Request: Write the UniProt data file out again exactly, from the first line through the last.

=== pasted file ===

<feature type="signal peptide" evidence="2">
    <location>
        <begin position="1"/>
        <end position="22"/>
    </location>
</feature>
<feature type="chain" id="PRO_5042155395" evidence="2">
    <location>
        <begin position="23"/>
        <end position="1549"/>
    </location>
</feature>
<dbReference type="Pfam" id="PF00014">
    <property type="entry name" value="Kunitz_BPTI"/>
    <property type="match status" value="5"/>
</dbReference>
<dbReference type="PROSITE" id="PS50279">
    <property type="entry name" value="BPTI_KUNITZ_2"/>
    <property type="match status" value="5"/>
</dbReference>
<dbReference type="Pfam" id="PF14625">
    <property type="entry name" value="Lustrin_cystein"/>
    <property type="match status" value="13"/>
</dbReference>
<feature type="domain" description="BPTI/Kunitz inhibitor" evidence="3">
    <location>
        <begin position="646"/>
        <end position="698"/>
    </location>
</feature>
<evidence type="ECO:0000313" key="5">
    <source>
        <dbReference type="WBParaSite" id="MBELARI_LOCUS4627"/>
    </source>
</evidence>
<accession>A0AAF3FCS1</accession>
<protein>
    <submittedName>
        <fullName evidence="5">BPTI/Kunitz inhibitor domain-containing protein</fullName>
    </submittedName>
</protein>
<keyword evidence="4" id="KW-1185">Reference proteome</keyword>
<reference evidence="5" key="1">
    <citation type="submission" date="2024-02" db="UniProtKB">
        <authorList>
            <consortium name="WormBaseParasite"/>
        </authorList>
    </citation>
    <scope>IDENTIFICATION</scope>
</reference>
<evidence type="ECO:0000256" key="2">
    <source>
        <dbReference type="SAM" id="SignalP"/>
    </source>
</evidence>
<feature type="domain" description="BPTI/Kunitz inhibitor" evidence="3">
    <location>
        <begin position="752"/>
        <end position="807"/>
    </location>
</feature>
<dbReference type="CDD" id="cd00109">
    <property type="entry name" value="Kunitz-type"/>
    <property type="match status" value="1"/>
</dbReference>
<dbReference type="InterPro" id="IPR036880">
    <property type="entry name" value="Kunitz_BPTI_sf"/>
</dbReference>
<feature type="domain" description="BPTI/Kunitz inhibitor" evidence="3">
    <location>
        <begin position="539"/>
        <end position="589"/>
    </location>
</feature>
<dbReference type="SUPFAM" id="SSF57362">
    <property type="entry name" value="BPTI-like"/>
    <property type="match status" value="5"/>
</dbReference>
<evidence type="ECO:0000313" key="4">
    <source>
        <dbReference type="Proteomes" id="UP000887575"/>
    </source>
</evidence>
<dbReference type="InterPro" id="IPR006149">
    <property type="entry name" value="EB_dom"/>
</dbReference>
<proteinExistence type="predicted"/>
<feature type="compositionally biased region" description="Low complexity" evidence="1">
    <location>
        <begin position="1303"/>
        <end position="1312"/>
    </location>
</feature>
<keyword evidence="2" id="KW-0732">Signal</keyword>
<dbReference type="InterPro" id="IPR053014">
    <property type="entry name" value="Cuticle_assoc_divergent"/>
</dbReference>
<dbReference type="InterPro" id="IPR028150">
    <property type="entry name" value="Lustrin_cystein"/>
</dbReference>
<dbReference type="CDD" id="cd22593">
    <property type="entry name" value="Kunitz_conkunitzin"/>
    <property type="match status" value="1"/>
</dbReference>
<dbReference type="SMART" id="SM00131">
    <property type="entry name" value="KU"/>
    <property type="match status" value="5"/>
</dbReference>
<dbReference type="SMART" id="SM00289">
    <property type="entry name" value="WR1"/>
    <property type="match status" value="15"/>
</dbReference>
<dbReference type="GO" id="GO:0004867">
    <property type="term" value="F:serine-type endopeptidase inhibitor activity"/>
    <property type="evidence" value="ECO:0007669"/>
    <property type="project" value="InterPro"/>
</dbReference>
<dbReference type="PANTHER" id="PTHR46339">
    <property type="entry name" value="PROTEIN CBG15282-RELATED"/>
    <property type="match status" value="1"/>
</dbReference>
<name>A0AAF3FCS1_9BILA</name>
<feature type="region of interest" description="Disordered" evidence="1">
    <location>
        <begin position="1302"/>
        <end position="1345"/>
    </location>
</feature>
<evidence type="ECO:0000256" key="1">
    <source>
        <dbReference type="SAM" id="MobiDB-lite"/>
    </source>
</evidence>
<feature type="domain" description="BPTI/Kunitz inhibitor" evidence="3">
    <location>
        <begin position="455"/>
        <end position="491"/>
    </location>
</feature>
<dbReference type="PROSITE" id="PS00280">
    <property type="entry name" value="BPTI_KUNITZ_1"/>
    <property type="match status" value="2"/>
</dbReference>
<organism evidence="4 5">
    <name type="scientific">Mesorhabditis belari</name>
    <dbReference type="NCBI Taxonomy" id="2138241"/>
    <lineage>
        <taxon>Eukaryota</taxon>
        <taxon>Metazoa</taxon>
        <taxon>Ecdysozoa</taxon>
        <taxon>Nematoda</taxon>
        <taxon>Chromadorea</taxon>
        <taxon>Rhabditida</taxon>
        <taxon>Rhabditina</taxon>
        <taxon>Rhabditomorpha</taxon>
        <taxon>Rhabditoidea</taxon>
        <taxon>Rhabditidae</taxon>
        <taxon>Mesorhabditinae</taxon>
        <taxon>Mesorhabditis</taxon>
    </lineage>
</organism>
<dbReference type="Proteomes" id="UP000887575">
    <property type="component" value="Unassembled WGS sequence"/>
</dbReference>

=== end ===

<feature type="signal peptide" evidence="2">
    <location>
        <begin position="1"/>
        <end position="22"/>
    </location>
</feature>
<feature type="chain" id="PRO_5042155395" evidence="2">
    <location>
        <begin position="23"/>
        <end position="1549"/>
    </location>
</feature>
<dbReference type="Pfam" id="PF00014">
    <property type="entry name" value="Kunitz_BPTI"/>
    <property type="match status" value="5"/>
</dbReference>
<dbReference type="PROSITE" id="PS50279">
    <property type="entry name" value="BPTI_KUNITZ_2"/>
    <property type="match status" value="5"/>
</dbReference>
<dbReference type="Pfam" id="PF14625">
    <property type="entry name" value="Lustrin_cystein"/>
    <property type="match status" value="13"/>
</dbReference>
<feature type="domain" description="BPTI/Kunitz inhibitor" evidence="3">
    <location>
        <begin position="646"/>
        <end position="698"/>
    </location>
</feature>
<evidence type="ECO:0000313" key="5">
    <source>
        <dbReference type="WBParaSite" id="MBELARI_LOCUS4627"/>
    </source>
</evidence>
<accession>A0AAF3FCS1</accession>
<protein>
    <submittedName>
        <fullName evidence="5">BPTI/Kunitz inhibitor domain-containing protein</fullName>
    </submittedName>
</protein>
<keyword evidence="4" id="KW-1185">Reference proteome</keyword>
<reference evidence="5" key="1">
    <citation type="submission" date="2024-02" db="UniProtKB">
        <authorList>
            <consortium name="WormBaseParasite"/>
        </authorList>
    </citation>
    <scope>IDENTIFICATION</scope>
</reference>
<evidence type="ECO:0000256" key="2">
    <source>
        <dbReference type="SAM" id="SignalP"/>
    </source>
</evidence>
<feature type="domain" description="BPTI/Kunitz inhibitor" evidence="3">
    <location>
        <begin position="752"/>
        <end position="807"/>
    </location>
</feature>
<dbReference type="CDD" id="cd00109">
    <property type="entry name" value="Kunitz-type"/>
    <property type="match status" value="1"/>
</dbReference>
<dbReference type="InterPro" id="IPR036880">
    <property type="entry name" value="Kunitz_BPTI_sf"/>
</dbReference>
<feature type="domain" description="BPTI/Kunitz inhibitor" evidence="3">
    <location>
        <begin position="539"/>
        <end position="589"/>
    </location>
</feature>
<dbReference type="SUPFAM" id="SSF57362">
    <property type="entry name" value="BPTI-like"/>
    <property type="match status" value="5"/>
</dbReference>
<evidence type="ECO:0000313" key="4">
    <source>
        <dbReference type="Proteomes" id="UP000887575"/>
    </source>
</evidence>
<dbReference type="InterPro" id="IPR006149">
    <property type="entry name" value="EB_dom"/>
</dbReference>
<proteinExistence type="predicted"/>
<feature type="compositionally biased region" description="Low complexity" evidence="1">
    <location>
        <begin position="1303"/>
        <end position="1312"/>
    </location>
</feature>
<keyword evidence="2" id="KW-0732">Signal</keyword>
<dbReference type="InterPro" id="IPR053014">
    <property type="entry name" value="Cuticle_assoc_divergent"/>
</dbReference>
<dbReference type="InterPro" id="IPR028150">
    <property type="entry name" value="Lustrin_cystein"/>
</dbReference>
<dbReference type="CDD" id="cd22593">
    <property type="entry name" value="Kunitz_conkunitzin"/>
    <property type="match status" value="1"/>
</dbReference>
<dbReference type="SMART" id="SM00131">
    <property type="entry name" value="KU"/>
    <property type="match status" value="5"/>
</dbReference>
<dbReference type="SMART" id="SM00289">
    <property type="entry name" value="WR1"/>
    <property type="match status" value="15"/>
</dbReference>
<dbReference type="GO" id="GO:0004867">
    <property type="term" value="F:serine-type endopeptidase inhibitor activity"/>
    <property type="evidence" value="ECO:0007669"/>
    <property type="project" value="InterPro"/>
</dbReference>
<dbReference type="PANTHER" id="PTHR46339">
    <property type="entry name" value="PROTEIN CBG15282-RELATED"/>
    <property type="match status" value="1"/>
</dbReference>
<name>A0AAF3FCS1_9BILA</name>
<feature type="region of interest" description="Disordered" evidence="1">
    <location>
        <begin position="1302"/>
        <end position="1345"/>
    </location>
</feature>
<evidence type="ECO:0000256" key="1">
    <source>
        <dbReference type="SAM" id="MobiDB-lite"/>
    </source>
</evidence>
<feature type="domain" description="BPTI/Kunitz inhibitor" evidence="3">
    <location>
        <begin position="455"/>
        <end position="491"/>
    </location>
</feature>
<dbReference type="PROSITE" id="PS00280">
    <property type="entry name" value="BPTI_KUNITZ_1"/>
    <property type="match status" value="2"/>
</dbReference>
<organism evidence="4 5">
    <name type="scientific">Mesorhabditis belari</name>
    <dbReference type="NCBI Taxonomy" id="2138241"/>
    <lineage>
        <taxon>Eukaryota</taxon>
        <taxon>Metazoa</taxon>
        <taxon>Ecdysozoa</taxon>
        <taxon>Nematoda</taxon>
        <taxon>Chromadorea</taxon>
        <taxon>Rhabditida</taxon>
        <taxon>Rhabditina</taxon>
        <taxon>Rhabditomorpha</taxon>
        <taxon>Rhabditoidea</taxon>
        <taxon>Rhabditidae</taxon>
        <taxon>Mesorhabditinae</taxon>
        <taxon>Mesorhabditis</taxon>
    </lineage>
</organism>
<dbReference type="Proteomes" id="UP000887575">
    <property type="component" value="Unassembled WGS sequence"/>
</dbReference>